Image: It might be time to step away from that lip glass you bought in 1998. (Columbia/Sony Pictures)
Amazing makeup products can be hard to part with, but some of us take our devotion to extreme and probably hygiene-compromising lengths.
While most beauty products are clearly labelled with the number of months they should be kept, a number of ladies at The Glow HQ are still using items that passed their prime months, years and, ahem… decades ago.
“I have a lipstick that I have had since the ’90s. That’s probably a mistake. It’s kind of gritty on my lips but that’s, like, exfoliating,” one resident hoarder admitted.
“I am still using a Sportsgirl creme bronzing stick my mum bought me circa-2003. It’s such a nice rose gold colour, I can’t part with it,” another* said.
Others simply refuse to chuck out the five-year-old eyeshadows and three-year-old mascaras living in their cupboards, while one staffer confessed to owning “a whole stack” of her mum’s lipsticks from 20 years ago — along with the lip glass she wore to her formal in 2001. Oh, the memories.
Watch: Yes, you should also be cleaning your brushes and sponges. Here’s how it’s done. (Post continues after video.)
Whatever your reasons — “It’s sentimental!” “It’s been discontinued!” “It’s Chanel!” “It’s probably good for my immune system!” — we’re not here to judge you. We’re all here together in the same glass house.
However, it would be remiss of us not to mention that ‘use within’ recommendations exist for a reason, and that reason is your health and hygiene.
Just as it’s not wise to eat food that’s gone off, your expired makeup might be exposing your lips, face and eyes to bacteria and possible infection — particularly if you’re applying it directly from the container. Beauty is pain, but conjunctivitis is no fun for anyone.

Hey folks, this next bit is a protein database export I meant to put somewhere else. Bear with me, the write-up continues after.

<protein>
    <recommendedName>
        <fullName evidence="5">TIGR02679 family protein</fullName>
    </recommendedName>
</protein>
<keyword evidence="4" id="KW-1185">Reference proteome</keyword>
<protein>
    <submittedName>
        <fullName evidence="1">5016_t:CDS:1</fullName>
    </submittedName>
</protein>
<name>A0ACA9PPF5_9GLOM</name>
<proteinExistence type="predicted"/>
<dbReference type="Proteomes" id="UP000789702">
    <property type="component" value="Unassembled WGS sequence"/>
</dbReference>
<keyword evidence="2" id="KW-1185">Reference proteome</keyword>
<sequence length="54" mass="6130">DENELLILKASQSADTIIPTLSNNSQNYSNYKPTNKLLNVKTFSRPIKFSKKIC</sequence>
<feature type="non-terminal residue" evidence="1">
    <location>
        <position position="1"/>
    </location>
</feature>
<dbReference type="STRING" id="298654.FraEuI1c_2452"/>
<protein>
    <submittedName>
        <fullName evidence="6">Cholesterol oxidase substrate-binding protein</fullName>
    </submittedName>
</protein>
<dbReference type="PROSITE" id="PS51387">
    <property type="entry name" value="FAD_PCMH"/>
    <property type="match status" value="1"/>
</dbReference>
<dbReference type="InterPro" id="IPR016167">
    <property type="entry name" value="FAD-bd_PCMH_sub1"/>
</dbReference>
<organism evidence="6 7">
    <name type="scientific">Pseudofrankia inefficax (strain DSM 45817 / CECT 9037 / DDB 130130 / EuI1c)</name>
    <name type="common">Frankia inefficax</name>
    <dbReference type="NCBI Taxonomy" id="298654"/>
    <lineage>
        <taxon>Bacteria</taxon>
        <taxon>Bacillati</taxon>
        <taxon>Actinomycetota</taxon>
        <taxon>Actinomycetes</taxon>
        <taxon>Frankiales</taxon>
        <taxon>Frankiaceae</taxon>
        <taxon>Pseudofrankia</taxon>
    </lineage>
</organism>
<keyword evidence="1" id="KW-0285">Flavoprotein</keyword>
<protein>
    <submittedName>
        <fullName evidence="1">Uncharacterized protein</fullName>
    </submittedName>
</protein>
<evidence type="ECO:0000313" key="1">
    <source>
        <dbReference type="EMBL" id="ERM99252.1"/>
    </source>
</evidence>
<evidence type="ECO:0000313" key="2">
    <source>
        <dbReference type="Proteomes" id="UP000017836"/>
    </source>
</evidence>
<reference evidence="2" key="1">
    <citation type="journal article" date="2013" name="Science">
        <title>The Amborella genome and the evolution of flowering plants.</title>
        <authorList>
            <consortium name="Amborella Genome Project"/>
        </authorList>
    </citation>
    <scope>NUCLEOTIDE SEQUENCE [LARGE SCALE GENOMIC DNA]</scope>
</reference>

Generally speaking — it differs from one product to the next — this is how long you should be holding onto those lip, eye and face prods you love. Whether you abide by these guidelines is entirely up to you.
Lipstick and liner
You get just one precious year with your lipstick. All the more reason not to save that lovely Dior red just for rainy days.
One to two years. (Post continues after gallery.)
Three to six months. Yeah, months. And you should be replacing your eyeliner every three months.
Two years, although it's probably best to use it well within that timeframe. You'll know it's time to go when the formula starts to separate (and possibly smell odd).
Three years. These powder formulations give you a bit more time, thanks to their lack of water content — so do your darndest not to get them wet. (Post continues after gallery.)
You'll typically get one year out of a liquid concealer, and two from a stick or powder version.
Two years, if it's a powder, and one if it's a cream.
Watch: We had a play with the latest Urban Decay eye palette. It definitely wasn't expired, don't worry. (Post continues after video.)
Is there a beauty product you can't bring yourself to chuck out?
*OK, that one was me. No shame.